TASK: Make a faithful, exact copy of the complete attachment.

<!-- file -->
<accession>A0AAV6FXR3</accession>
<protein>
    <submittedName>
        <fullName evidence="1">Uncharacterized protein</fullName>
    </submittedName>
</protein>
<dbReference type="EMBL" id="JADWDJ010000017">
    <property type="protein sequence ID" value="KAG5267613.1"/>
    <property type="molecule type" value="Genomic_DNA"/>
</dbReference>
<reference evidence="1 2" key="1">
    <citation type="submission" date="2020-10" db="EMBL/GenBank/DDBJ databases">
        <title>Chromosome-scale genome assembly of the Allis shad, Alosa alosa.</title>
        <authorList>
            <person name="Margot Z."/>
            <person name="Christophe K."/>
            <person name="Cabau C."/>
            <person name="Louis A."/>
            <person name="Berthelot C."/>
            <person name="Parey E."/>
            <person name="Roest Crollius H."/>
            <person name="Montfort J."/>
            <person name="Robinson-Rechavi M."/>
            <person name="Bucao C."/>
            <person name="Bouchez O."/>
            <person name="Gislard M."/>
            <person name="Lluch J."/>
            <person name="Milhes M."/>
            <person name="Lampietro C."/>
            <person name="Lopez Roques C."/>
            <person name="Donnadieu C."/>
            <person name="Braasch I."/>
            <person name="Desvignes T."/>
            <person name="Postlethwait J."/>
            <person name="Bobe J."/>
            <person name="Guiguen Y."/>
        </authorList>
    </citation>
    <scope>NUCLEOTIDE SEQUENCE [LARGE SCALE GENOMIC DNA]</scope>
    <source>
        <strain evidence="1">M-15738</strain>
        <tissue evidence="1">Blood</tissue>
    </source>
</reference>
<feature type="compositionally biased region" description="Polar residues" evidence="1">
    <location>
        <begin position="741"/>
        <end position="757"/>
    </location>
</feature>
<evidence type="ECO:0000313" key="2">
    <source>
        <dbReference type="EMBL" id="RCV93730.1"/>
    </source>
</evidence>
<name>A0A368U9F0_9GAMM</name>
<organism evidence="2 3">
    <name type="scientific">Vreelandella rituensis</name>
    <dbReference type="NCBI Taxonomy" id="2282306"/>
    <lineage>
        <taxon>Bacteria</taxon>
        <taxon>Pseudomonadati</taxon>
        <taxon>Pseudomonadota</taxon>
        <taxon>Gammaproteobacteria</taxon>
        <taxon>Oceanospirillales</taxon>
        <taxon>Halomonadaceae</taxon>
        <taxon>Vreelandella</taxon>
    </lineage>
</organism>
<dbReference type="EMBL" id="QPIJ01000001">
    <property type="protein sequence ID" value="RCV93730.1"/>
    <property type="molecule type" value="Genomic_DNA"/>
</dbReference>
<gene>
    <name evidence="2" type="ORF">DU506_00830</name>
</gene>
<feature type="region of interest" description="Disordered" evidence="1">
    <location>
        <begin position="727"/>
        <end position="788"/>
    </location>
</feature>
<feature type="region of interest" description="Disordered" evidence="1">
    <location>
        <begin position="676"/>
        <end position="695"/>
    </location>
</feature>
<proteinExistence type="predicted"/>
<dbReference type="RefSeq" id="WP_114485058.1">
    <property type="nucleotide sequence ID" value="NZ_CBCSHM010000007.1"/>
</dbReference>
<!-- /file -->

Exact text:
<accession>A0AAV6FXR3</accession>
<protein>
    <submittedName>
        <fullName evidence="1">Uncharacterized protein</fullName>
    </submittedName>
</protein>
<dbReference type="EMBL" id="JADWDJ010000017">
    <property type="protein sequence ID" value="KAG5267613.1"/>
    <property type="molecule type" value="Genomic_DNA"/>
</dbReference>
<reference evidence="1 2" key="1">
    <citation type="submission" date="2020-10" db="EMBL/GenBank/DDBJ databases">
        <title>Chromosome-scale genome assembly of the Allis shad, Alosa alosa.</title>
        <authorList>
            <person name="Margot Z."/>
            <person name="Christophe K."/>
            <person name="Cabau C."/>
            <person name="Louis A."/>
            <person name="Berthelot C."/>
            <person name="Parey E."/>
            <person name="Roest Crollius H."/>
            <person name="Montfort J."/>
            <person name="Robinson-Rechavi M."/>
            <person name="Bucao C."/>
            <person name="Bouchez O."/>
            <person name="Gislard M."/>
            <person name="Lluch J."/>
            <person name="Milhes M."/>
            <person name="Lampietro C."/>
            <person name="Lopez Roques C."/>
            <person name="Donnadieu C."/>
            <person name="Braasch I."/>
            <person name="Desvignes T."/>
            <person name="Postlethwait J."/>
            <person name="Bobe J."/>
            <person name="Guiguen Y."/>
        </authorList>
    </citation>
    <scope>NUCLEOTIDE SEQUENCE [LARGE SCALE GENOMIC DNA]</scope>
    <source>
        <strain evidence="1">M-15738</strain>
        <tissue evidence="1">Blood</tissue>
    </source>
</reference>
<feature type="compositionally biased region" description="Polar residues" evidence="1">
    <location>
        <begin position="741"/>
        <end position="757"/>
    </location>
</feature>
<evidence type="ECO:0000313" key="2">
    <source>
        <dbReference type="EMBL" id="RCV93730.1"/>
    </source>
</evidence>
<name>A0A368U9F0_9GAMM</name>
<organism evidence="2 3">
    <name type="scientific">Vreelandella rituensis</name>
    <dbReference type="NCBI Taxonomy" id="2282306"/>
    <lineage>
        <taxon>Bacteria</taxon>
        <taxon>Pseudomonadati</taxon>
        <taxon>Pseudomonadota</taxon>
        <taxon>Gammaproteobacteria</taxon>
        <taxon>Oceanospirillales</taxon>
        <taxon>Halomonadaceae</taxon>
        <taxon>Vreelandella</taxon>
    </lineage>
</organism>
<dbReference type="EMBL" id="QPIJ01000001">
    <property type="protein sequence ID" value="RCV93730.1"/>
    <property type="molecule type" value="Genomic_DNA"/>
</dbReference>
<gene>
    <name evidence="2" type="ORF">DU506_00830</name>
</gene>
<feature type="region of interest" description="Disordered" evidence="1">
    <location>
        <begin position="727"/>
        <end position="788"/>
    </location>
</feature>
<feature type="region of interest" description="Disordered" evidence="1">
    <location>
        <begin position="676"/>
        <end position="695"/>
    </location>
</feature>
<proteinExistence type="predicted"/>
<dbReference type="RefSeq" id="WP_114485058.1">
    <property type="nucleotide sequence ID" value="NZ_CBCSHM010000007.1"/>
</dbReference>